(Note: Islam uses circular reasoning, which is different than logic. For example,

“The Qur’an is God’s word because Prophet Mohammed says so. Mohammed is a prophet because the Qur’an says so.”

Using one thing to prove the other and vice versa is not considered logic. But if you were raised with it, it is probably convincing.

Jesus did not use circular reasoning. In John 5, Jesus told us if he testifies for himself (as Mohammed did) it is not valid. He then gave three outside reasons, to back up his claim.

(Note: See also the study guide and Lesson on What Makes a True Prophet?)

Example: using logic with Muslims Dr. C had the opportunity to tutor a strict Muslim in Critical Thinking and Rhetoric. After these two courses, she encouraged the student to apply this way of thinking to religion, not simply to accept Islam’s claims. She is still praying for a result.)

Price’s Favorite Four Arguments

  1. Argument #1 The BEGINNING of the Universe

The Cosmological Argument

Premise 1: Anything that begins to exist has a cause

Premise 2: The universe began to exist

Conclusion: Therefore the Universe has a Cause

This argument is one of a family of arguments for God called “cosmological.” meaning related to the universe, or cosmos. Some of our Muslim friends might recognize it as the “Kalam,” which originated in the Middle Ages by a Muslim trained in logic.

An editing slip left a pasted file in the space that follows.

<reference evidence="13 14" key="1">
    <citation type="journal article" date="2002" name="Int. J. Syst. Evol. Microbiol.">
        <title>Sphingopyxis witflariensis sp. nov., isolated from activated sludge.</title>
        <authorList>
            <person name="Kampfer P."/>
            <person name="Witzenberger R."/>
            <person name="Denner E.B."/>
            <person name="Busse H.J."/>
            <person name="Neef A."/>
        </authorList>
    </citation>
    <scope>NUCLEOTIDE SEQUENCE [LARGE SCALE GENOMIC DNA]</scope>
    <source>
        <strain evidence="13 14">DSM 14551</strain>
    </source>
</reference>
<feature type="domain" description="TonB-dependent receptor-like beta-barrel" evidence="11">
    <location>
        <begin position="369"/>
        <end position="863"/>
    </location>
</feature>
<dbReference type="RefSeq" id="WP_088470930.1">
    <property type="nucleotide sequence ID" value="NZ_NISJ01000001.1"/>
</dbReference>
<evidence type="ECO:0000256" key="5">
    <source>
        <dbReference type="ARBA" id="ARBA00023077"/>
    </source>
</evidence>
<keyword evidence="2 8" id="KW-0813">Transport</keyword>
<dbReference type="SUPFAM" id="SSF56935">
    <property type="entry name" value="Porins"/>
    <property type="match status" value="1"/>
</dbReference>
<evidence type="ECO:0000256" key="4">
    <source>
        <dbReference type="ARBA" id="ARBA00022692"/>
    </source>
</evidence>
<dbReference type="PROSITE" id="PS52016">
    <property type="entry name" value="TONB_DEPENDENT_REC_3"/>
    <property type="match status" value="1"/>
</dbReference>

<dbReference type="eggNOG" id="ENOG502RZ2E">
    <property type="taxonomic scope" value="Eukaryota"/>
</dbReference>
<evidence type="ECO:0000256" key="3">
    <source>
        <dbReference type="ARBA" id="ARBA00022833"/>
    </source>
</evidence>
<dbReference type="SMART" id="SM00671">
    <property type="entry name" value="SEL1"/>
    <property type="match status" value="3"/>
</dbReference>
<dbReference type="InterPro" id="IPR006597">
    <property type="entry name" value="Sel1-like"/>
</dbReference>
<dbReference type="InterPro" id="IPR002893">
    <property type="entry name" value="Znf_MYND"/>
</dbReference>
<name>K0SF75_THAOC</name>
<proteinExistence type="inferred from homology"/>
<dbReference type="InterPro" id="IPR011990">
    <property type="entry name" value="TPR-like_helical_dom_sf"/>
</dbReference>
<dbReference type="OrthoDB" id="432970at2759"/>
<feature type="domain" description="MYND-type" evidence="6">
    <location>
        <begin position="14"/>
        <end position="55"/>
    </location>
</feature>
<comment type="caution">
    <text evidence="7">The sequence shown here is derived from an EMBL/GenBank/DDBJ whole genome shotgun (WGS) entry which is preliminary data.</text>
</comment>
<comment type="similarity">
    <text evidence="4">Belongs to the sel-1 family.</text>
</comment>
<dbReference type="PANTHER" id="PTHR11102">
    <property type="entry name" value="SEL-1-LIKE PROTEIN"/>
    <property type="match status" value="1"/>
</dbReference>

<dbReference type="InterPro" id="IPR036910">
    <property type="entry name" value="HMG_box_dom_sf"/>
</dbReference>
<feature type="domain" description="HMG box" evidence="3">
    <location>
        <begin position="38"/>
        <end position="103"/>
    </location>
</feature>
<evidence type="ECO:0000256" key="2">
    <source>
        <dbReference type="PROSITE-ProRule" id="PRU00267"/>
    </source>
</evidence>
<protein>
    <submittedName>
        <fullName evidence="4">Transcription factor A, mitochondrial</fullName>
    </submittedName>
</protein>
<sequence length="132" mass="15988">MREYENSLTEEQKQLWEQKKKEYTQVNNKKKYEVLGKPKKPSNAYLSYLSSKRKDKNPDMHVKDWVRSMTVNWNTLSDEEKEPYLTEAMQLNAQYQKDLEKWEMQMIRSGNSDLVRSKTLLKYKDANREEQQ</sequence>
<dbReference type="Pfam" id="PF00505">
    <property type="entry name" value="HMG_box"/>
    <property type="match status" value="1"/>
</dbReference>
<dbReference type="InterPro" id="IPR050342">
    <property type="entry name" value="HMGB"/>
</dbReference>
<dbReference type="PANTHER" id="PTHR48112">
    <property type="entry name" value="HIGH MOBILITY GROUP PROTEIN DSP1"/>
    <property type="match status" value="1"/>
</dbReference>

The Universe had a Beginning.

Among world religions, only the Bible and Qur’an claim that the universe began.

  • This significantly points toward which religion is true: Judaism, Islam, or Christianity.
  • For thousands of years there was no proof of whether the universe was eternal or began. Religions could teach whatever they chose about the beginning of the universe, without fear of being proven wrong.
  • All that changed in the1920s when high powered telescopes became able to look into deep space and discover that the stars and galaxies are moving apart. This means that at one point back in time everything was all together, until a “Big Bang” explosion blew it apart.

In other words, the universe began.

Eastern religions, like Buddhism, Sikhism, Hinduism, and New Age are becoming popular alternatives to monotheism. But they hold significant problems with logic and truth, because they:

  • teach an eternal universe, which does not fit the facts.